Virtual/Augmented Reality – Does Fishkin’s taxonomy still hold up

Going through numerous examples discussed in the readings and how the taxonomy applies to them, I could not help but think about upcoming virtual/augmented reality interfaces and devices. For example looking at Oculus Rift, HTC Vive, and other similar devices and the many interactions they supports through numerous programs it seems a bit difficult to identify a strong place for them within the 2D taxonomy.

Given how one interacts within an augmented/virtual reality setting it seems a bit problematic when thinking about embodiment and metaphor. Let’s look at a tangible interface that mimics clay sculpting – Illuminating Clay. Illuminating clay is an example of Full embodiment and Full metaphor – this is because in this case user needs to make no analogy when looking at the interface – it looks and acts like the same thing. Now what happens if we were to create a similar augmented reality application for clay sculpting. The way the oculus rift would position itself on the 2D taxonomy could be completely different. We can no longer see our output being the same as our input device since there is no tangible element associated to it. But this could taxonomy could work if we were to add a tangible aspect to the augmented reality application, but the output still remains in the reality created by the application.

This is no way means that the taxonomy is wrong. The taxonomy provides a great way for designers to think about their TUI’s and help make design decision that would support the interface. But this taxonomy might be limited when it comes to virtual/augmented reality interfaces. What we see is that it becomes difficult to restrict a single device/interface within one section of the embodiment vs metaphor graph.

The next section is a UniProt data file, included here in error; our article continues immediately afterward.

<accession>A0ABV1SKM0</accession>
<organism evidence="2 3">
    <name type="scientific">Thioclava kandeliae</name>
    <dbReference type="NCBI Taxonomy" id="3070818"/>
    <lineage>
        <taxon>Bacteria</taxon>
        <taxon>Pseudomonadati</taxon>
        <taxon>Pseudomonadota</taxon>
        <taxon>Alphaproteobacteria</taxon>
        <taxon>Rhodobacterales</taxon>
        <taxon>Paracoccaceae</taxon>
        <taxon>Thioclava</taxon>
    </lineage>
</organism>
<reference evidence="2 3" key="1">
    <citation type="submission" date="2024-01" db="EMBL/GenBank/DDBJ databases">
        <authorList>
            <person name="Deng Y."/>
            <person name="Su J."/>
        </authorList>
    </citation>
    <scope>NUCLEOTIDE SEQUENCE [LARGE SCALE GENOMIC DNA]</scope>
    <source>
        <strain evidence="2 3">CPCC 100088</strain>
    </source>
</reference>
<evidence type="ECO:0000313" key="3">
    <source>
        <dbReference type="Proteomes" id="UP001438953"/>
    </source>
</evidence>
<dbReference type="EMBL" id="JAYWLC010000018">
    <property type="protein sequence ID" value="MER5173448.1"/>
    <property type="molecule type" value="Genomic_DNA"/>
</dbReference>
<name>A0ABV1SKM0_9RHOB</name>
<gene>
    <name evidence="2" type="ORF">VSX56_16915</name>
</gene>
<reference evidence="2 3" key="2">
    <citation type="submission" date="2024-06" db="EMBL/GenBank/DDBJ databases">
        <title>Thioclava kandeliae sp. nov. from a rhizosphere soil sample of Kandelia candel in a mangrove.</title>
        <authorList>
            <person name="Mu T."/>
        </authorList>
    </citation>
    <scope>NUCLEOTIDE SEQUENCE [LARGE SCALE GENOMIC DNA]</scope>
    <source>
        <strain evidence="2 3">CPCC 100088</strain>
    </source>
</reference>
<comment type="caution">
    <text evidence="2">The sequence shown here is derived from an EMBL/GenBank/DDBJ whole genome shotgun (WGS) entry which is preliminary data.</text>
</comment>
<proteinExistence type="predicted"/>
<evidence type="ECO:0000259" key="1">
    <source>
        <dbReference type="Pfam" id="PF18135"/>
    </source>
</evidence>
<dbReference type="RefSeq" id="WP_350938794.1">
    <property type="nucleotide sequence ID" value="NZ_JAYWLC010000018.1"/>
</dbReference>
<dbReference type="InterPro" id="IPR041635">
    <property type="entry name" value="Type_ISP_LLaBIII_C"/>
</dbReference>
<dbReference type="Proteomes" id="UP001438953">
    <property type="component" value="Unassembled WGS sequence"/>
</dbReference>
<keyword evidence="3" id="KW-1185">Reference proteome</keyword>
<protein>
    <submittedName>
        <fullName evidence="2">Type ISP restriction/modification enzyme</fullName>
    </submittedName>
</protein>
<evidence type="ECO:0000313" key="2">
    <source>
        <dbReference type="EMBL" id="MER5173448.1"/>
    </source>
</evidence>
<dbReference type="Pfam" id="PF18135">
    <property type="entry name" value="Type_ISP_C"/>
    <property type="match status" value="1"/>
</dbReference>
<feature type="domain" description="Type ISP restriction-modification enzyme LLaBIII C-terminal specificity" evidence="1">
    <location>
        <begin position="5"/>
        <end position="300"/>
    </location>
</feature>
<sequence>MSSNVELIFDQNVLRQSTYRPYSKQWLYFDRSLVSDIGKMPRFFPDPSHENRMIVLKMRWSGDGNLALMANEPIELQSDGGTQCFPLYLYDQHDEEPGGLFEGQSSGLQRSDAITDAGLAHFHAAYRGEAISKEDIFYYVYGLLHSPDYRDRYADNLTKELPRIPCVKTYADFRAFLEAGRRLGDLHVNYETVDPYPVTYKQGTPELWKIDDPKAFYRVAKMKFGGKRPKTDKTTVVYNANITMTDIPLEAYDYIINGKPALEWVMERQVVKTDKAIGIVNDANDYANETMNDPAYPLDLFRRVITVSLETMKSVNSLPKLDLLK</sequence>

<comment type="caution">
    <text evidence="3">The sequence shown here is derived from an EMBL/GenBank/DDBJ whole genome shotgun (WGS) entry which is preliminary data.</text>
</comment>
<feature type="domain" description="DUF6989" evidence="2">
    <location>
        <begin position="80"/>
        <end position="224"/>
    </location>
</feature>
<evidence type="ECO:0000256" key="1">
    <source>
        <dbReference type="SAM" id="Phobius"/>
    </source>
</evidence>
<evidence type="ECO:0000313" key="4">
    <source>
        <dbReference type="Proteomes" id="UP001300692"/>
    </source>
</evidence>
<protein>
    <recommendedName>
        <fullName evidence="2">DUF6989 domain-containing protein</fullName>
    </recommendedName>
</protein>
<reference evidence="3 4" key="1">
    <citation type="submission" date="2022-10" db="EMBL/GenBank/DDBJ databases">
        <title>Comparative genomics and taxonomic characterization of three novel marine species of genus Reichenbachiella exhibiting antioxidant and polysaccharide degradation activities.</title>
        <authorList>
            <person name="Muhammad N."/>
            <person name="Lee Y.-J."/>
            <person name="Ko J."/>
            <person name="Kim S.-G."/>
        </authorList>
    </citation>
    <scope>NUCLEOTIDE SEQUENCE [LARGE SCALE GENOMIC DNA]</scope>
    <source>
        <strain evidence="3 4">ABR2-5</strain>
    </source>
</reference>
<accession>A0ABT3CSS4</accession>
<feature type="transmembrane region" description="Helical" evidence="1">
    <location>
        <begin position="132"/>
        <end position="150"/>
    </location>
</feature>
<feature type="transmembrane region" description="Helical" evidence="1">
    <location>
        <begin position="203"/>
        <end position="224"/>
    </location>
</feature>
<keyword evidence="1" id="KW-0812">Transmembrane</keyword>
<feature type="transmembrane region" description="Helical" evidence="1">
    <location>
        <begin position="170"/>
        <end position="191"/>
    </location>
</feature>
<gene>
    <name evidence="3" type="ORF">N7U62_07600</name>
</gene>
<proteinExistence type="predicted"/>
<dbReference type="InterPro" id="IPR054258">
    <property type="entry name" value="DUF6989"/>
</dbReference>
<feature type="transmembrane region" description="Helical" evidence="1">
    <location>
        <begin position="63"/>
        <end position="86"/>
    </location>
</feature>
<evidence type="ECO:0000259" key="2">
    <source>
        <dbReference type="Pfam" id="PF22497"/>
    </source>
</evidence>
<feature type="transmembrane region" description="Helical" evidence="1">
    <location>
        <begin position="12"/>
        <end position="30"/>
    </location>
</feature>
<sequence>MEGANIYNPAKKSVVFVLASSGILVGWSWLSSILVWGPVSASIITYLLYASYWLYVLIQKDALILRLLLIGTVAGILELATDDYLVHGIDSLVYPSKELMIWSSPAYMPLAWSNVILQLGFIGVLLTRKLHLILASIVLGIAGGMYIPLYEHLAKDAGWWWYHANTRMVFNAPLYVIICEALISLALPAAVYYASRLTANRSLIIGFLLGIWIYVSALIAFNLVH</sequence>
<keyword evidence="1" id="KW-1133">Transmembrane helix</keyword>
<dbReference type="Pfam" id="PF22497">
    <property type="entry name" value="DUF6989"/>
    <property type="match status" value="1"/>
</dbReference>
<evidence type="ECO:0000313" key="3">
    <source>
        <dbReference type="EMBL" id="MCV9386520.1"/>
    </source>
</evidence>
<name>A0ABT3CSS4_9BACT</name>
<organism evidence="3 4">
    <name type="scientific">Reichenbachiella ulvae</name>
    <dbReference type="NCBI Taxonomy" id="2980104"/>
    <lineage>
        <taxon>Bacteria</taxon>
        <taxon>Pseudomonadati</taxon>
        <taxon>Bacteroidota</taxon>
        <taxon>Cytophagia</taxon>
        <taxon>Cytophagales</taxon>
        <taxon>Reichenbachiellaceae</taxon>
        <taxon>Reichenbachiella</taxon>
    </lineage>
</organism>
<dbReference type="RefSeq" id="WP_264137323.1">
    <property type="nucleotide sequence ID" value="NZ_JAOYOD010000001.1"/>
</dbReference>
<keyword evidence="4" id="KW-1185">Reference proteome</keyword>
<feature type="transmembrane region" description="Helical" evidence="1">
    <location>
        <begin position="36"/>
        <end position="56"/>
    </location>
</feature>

Lab/HW 3 – Potentiometer to control LEDs

Description
For the Lab, I used two potentiometers to control the brightness and blinking rate of the three LEDs.

Extra Point
For this portion of the Lab, I used the rotation of one potentiometer to control the brightness of the three LED’s. The other potentiometer controls the gaps and duration between the blinking of the individual LEDs.

Lab Material

 

  • Jumper cables
  • Potentiometers (2)
  • Ping pong ball diffuser
  • Cotton
  • Arduino
  • 3 LED’s
  • Breadboard

 

HW/LAB

int sensorPin_blink = A0;
int sensorPin_bright = A1;// select the input pin for the potentiometer
int ledPin = 13;
int redledPin = 9;
int blueledPin = 10;
int greenledPin = 11;// select the pin for the LED
int sensorValue_blink = 0;
int sensorValue_bright = 0;// variable to store the value coming from the sensor

void setup() {
 // declare the ledPin as an OUTPUT:
 pinMode(ledPin, OUTPUT);
 pinMode(redledPin, OUTPUT); // sets the pins as output
 pinMode(greenledPin, OUTPUT);
 pinMode(blueledPin, OUTPUT);
}

void loop() {
 // read the value from the sensor:
 sensorValue_blink = analogRead(sensorPin_blink);
 sensorValue_bright = analogRead(sensorPin_bright);
 // turn the ledPin on
 analogWrite(redledPin, sensorValue_bright/4);
 analogWrite(greenledPin, sensorValue_bright/4);
 analogWrite(blueledPin, sensorValue_bright/4);
 // stop the program for <sensorValue> milliseconds:
 delay(sensorValue_blink);
 // turn the ledPin off:
 analogWrite(redledPin, 0);
 analogWrite(greenledPin, 0);
 analogWrite(blueledPin, 0);
 // stop the program for for <sensorValue> milliseconds:
 delay(sensorValue_blink);
}
 

Extra Point

int sensorPin_blink = A0;
int sensorPin_bright = A1;// select the input pin for the potentiometer
int ledPin = 13;
int redledPin = 9;
int blueledPin = 10;
int greenledPin = 11;// select the pin for the LED
int sensorValue_blink = 0;
int sensorValue_bright = 0;// variable to store the value coming from the sensor

void setup() {
 // declare the ledPin as an OUTPUT:
 pinMode(ledPin, OUTPUT);
 pinMode(redledPin, OUTPUT); // sets the pins as output
 pinMode(greenledPin, OUTPUT);
 pinMode(blueledPin, OUTPUT);
}

void loop() {
 // read the value from the sensors:
 sensorValue_blink = analogRead(sensorPin_blink);
 sensorValue_bright = analogRead(sensorPin_bright);
 // turn the ledPin on
 analogWrite(redledPin, sensorValue_bright/4);
 delay(sensorValue_blink);